One of the problems I have with the “boots not bikes” argument surrounding the designation of Wilderness areas is how subjective it has all become. Because bikes have proven to be safe, quiet, sustainable methods of backcountry travel, there is no other sort of argument to be made, other than an appeal to some mythical reverence and experience that only the absence of bikes can provide. It’s hogwash, because that experience cannot be defined. It – whatever that is – is different for everyone who ventures into wild places. And yet, the rhetoric being piled on the no-bikes fire is soaked in the emotional butane of indefensible, purely subjective, rancor that serves only to paint with a broad brush both proponents, and opponents of Wilderness.
For example, in an otherwise excellent article, the conclusion that:
despite what mountain bikes offer, there comes a point when you’ve got to get off your bike and experience the world directly, as up close as possible…Wilderness is about re-creating the fundamental conditions given to us as a human species. It is a place to walk softly while we try to figure out how we got here and where we’re heading. It is that place out there where you’ve got to get off your bike.
Why? Why do I need to get off my bike to be able to appreciate the world up close and personal? Every ride I have ever been on, and I can claim this without hyperbole or exaggeration, has helped to reconnect me with an innate love for the outdoors, the mountains, the deserts. The desire to feel alive and fit and at one with the world around me is continually rekindled. This blog is evidence enough of that. Too often our human experience has become clouded in the everyday urban demands of economic and social survival. People are not making these connections nearly enough. But then, again, those connections are largely personal, intimate, and unpredictable occurrences that might be sparked by an unplanned encounter with wild and primitive landscapes. Or, simply, with wild and primitive emotions.
Wilderness has no monopoly on wilderness.
But an appeal to those emotions is a shallow approach to argument and policy. Indeed, it reeks of an elitist stance in which objection for the sake of objection is the highest and most authoritative form of dialogue. That sort of attitude never endears anyone on the opposite side of any argument. Collaboration and compromise (the essence of capitalism, just to add a little potential for reader participation) is usually the best form of policy making and discussion. Essentially mountain bikers have been locked out of the committee room, and barred from any meaningful Wilderness negotiations or discussions.
The original intent of the Wilderness Act of 1964 was to cull the automobile expansion in the West. The text of the 1964 legislation does not specifically ban bikes. That came in 1984. (ever wondered what IS allowed in Wilderness? You might be surprised) At that time the ban was somewhat understandable. Mountain biking was catching on as a valid recreational outlet, but its impact on trails and on the safety of other trail users was largely unknown. Today those questions have been answered. And they have rendered the 1984 amendment “anachronistic, an indication of prejudice and lack of accurate information at the time.” In fact, since then, because of user impact studies we also know that horses have a much more negative impact on trails, and on the environment surrounding them than that of either hikers or mountain bikers. However, I respect, even if I despise the effects, the right of a horsemen to seek that backcountry experience. For all the grumbling I do about manure on the trail, neither its presence, nor that of horses themselves have ever really endangered the enjoyability of being in the outdoors.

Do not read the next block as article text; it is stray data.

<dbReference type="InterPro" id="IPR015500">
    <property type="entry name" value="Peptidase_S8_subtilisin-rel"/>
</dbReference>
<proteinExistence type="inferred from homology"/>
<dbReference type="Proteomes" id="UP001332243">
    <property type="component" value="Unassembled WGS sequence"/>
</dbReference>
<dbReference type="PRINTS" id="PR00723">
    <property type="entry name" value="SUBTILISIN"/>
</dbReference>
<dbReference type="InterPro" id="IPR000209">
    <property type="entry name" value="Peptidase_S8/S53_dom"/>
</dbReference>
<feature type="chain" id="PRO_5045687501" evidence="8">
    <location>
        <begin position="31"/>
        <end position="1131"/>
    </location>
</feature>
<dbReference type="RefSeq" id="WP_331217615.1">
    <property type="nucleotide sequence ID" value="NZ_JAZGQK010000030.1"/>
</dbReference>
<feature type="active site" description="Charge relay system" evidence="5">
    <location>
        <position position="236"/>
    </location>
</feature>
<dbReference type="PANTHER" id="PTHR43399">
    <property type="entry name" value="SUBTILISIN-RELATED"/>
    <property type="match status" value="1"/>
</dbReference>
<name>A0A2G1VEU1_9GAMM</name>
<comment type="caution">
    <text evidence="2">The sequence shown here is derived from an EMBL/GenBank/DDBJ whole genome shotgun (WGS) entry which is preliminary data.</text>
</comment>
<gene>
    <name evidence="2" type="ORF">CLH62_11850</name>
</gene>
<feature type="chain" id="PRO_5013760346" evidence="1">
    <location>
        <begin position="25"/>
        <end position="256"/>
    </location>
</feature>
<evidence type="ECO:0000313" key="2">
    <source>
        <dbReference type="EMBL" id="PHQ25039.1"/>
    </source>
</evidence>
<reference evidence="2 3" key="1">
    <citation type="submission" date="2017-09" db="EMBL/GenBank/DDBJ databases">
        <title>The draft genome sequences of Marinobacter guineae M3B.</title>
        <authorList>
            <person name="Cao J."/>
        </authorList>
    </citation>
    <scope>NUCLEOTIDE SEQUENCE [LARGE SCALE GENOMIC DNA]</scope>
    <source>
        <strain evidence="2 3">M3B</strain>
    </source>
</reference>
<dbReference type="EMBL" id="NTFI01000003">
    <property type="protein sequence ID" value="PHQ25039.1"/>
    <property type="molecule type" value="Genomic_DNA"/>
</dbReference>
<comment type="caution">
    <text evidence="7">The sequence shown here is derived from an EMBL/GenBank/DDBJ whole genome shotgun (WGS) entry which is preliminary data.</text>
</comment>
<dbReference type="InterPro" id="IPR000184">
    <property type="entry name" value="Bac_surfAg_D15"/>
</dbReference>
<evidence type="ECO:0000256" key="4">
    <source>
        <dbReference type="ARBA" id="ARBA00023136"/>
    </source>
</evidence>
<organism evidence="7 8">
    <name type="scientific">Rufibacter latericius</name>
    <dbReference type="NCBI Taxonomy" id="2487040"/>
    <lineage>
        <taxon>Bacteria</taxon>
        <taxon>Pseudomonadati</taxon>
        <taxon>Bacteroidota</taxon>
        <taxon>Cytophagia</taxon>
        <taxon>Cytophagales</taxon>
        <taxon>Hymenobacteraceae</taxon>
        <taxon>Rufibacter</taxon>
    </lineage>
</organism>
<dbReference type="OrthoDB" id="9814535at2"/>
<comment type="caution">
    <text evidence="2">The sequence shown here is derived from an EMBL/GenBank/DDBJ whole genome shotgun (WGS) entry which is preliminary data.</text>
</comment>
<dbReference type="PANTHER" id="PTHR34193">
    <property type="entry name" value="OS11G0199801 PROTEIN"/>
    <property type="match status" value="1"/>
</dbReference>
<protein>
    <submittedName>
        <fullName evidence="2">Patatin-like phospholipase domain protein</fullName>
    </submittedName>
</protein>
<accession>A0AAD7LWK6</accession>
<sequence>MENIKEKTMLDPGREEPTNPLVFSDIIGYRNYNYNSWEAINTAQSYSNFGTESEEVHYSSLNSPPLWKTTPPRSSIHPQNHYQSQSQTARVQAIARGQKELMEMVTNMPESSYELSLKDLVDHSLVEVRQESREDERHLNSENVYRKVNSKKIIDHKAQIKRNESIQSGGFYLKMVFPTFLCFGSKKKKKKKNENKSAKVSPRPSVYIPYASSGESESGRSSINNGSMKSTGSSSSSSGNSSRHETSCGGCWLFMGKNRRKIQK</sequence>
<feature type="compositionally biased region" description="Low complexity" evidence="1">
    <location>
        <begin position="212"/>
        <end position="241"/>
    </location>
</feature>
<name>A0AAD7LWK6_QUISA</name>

But looking beyond the emotional rhetoric, which could be argued is all I ever write in this space, I still have a hard time supporting Wilderness Areas because they paint very diverse lands with one very broad stroke. It is unrealistic to manage the desert near Moab the same as the Cottonwood Canyons. As I argued earlier, land ought to be managed by those who use that space. By those informed of the resources, the usage, and the impact that the local population is having on any given acreage. Sometimes Wilderness designation is appropriate. Often times much less restrictive, more reasonable designations achieve the same purpose, but do so without alienating any user groups. And in those cases, user groups are much more likely to work together toward a common end.
But for some, that common end is not enough. It is more satisfying to object, because objection feels empowering and important (and I get that, trust me, I’m libertarian – I have a lot to object to these days). But the subjective and emotional nature of the bikes VS. Wilderness argument has been reduced to one, rather short sighted sentiment, expressed concisely in this 2008 article: “We weren’t happy about having to share the trails with the group [of mountain bikers]”.
As long as that is the driving force behind “boots not bikes” then no common progress will ever be achieved. That sort of attitude also negates any appeal to that obtuse “experience” that is supposedly being rendered moot by pedal bikes.